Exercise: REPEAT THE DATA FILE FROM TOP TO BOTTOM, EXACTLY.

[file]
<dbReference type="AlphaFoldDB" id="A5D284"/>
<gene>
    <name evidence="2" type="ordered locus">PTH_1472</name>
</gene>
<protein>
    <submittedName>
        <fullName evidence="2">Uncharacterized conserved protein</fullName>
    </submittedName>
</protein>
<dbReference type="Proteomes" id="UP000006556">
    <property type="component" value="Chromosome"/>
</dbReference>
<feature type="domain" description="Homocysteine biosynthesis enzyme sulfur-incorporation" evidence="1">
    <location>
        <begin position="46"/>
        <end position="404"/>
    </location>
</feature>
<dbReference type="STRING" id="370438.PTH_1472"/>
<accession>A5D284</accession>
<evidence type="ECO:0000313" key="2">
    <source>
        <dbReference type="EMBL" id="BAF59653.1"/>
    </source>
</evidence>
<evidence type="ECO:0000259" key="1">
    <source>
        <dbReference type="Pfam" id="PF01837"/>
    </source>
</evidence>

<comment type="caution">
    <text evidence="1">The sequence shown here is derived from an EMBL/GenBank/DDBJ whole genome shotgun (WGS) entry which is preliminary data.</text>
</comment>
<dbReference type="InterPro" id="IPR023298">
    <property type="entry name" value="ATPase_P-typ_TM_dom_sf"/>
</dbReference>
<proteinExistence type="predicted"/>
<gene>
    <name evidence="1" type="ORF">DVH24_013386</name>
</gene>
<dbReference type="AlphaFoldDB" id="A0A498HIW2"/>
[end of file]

<dbReference type="AlphaFoldDB" id="A5D284"/>
<gene>
    <name evidence="2" type="ordered locus">PTH_1472</name>
</gene>
<protein>
    <submittedName>
        <fullName evidence="2">Uncharacterized conserved protein</fullName>
    </submittedName>
</protein>
<dbReference type="Proteomes" id="UP000006556">
    <property type="component" value="Chromosome"/>
</dbReference>
<feature type="domain" description="Homocysteine biosynthesis enzyme sulfur-incorporation" evidence="1">
    <location>
        <begin position="46"/>
        <end position="404"/>
    </location>
</feature>
<dbReference type="STRING" id="370438.PTH_1472"/>
<accession>A5D284</accession>
<evidence type="ECO:0000313" key="2">
    <source>
        <dbReference type="EMBL" id="BAF59653.1"/>
    </source>
</evidence>
<evidence type="ECO:0000259" key="1">
    <source>
        <dbReference type="Pfam" id="PF01837"/>
    </source>
</evidence>

<comment type="caution">
    <text evidence="1">The sequence shown here is derived from an EMBL/GenBank/DDBJ whole genome shotgun (WGS) entry which is preliminary data.</text>
</comment>
<dbReference type="InterPro" id="IPR023298">
    <property type="entry name" value="ATPase_P-typ_TM_dom_sf"/>
</dbReference>
<proteinExistence type="predicted"/>
<gene>
    <name evidence="1" type="ORF">DVH24_013386</name>
</gene>
<dbReference type="AlphaFoldDB" id="A0A498HIW2"/>